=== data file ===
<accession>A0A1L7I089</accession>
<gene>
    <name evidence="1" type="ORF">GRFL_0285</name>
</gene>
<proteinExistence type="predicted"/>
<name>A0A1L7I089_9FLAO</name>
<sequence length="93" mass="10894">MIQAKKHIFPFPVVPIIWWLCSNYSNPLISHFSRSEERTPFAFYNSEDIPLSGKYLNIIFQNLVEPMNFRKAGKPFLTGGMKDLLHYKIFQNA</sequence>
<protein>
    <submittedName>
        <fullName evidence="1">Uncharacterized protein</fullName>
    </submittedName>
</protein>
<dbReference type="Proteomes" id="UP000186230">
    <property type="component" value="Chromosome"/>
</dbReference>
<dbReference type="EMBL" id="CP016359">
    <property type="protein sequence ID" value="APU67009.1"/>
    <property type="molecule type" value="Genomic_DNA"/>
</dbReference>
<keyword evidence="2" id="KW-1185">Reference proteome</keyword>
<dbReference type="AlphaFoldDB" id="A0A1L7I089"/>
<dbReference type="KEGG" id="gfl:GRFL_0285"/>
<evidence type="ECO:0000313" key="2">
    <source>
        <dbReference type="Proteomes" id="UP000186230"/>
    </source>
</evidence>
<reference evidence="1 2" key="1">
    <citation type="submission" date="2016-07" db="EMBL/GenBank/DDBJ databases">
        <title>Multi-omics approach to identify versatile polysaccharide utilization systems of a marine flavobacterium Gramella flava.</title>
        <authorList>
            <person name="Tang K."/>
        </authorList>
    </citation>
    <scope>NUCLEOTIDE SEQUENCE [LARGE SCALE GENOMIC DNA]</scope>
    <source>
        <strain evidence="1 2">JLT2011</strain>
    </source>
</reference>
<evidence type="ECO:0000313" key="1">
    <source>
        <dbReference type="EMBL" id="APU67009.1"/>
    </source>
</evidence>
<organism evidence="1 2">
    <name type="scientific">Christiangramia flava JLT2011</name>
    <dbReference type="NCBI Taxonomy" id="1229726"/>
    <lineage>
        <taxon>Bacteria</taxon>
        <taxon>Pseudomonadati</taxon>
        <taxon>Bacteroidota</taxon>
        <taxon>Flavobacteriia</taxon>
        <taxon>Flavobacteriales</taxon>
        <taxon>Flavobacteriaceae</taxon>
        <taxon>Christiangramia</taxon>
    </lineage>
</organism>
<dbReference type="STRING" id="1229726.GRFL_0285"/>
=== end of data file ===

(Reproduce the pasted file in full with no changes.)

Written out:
<accession>A0A1L7I089</accession>
<gene>
    <name evidence="1" type="ORF">GRFL_0285</name>
</gene>
<proteinExistence type="predicted"/>
<name>A0A1L7I089_9FLAO</name>
<sequence length="93" mass="10894">MIQAKKHIFPFPVVPIIWWLCSNYSNPLISHFSRSEERTPFAFYNSEDIPLSGKYLNIIFQNLVEPMNFRKAGKPFLTGGMKDLLHYKIFQNA</sequence>
<protein>
    <submittedName>
        <fullName evidence="1">Uncharacterized protein</fullName>
    </submittedName>
</protein>
<dbReference type="Proteomes" id="UP000186230">
    <property type="component" value="Chromosome"/>
</dbReference>
<dbReference type="EMBL" id="CP016359">
    <property type="protein sequence ID" value="APU67009.1"/>
    <property type="molecule type" value="Genomic_DNA"/>
</dbReference>
<keyword evidence="2" id="KW-1185">Reference proteome</keyword>
<dbReference type="AlphaFoldDB" id="A0A1L7I089"/>
<dbReference type="KEGG" id="gfl:GRFL_0285"/>
<evidence type="ECO:0000313" key="2">
    <source>
        <dbReference type="Proteomes" id="UP000186230"/>
    </source>
</evidence>
<reference evidence="1 2" key="1">
    <citation type="submission" date="2016-07" db="EMBL/GenBank/DDBJ databases">
        <title>Multi-omics approach to identify versatile polysaccharide utilization systems of a marine flavobacterium Gramella flava.</title>
        <authorList>
            <person name="Tang K."/>
        </authorList>
    </citation>
    <scope>NUCLEOTIDE SEQUENCE [LARGE SCALE GENOMIC DNA]</scope>
    <source>
        <strain evidence="1 2">JLT2011</strain>
    </source>
</reference>
<evidence type="ECO:0000313" key="1">
    <source>
        <dbReference type="EMBL" id="APU67009.1"/>
    </source>
</evidence>
<organism evidence="1 2">
    <name type="scientific">Christiangramia flava JLT2011</name>
    <dbReference type="NCBI Taxonomy" id="1229726"/>
    <lineage>
        <taxon>Bacteria</taxon>
        <taxon>Pseudomonadati</taxon>
        <taxon>Bacteroidota</taxon>
        <taxon>Flavobacteriia</taxon>
        <taxon>Flavobacteriales</taxon>
        <taxon>Flavobacteriaceae</taxon>
        <taxon>Christiangramia</taxon>
    </lineage>
</organism>
<dbReference type="STRING" id="1229726.GRFL_0285"/>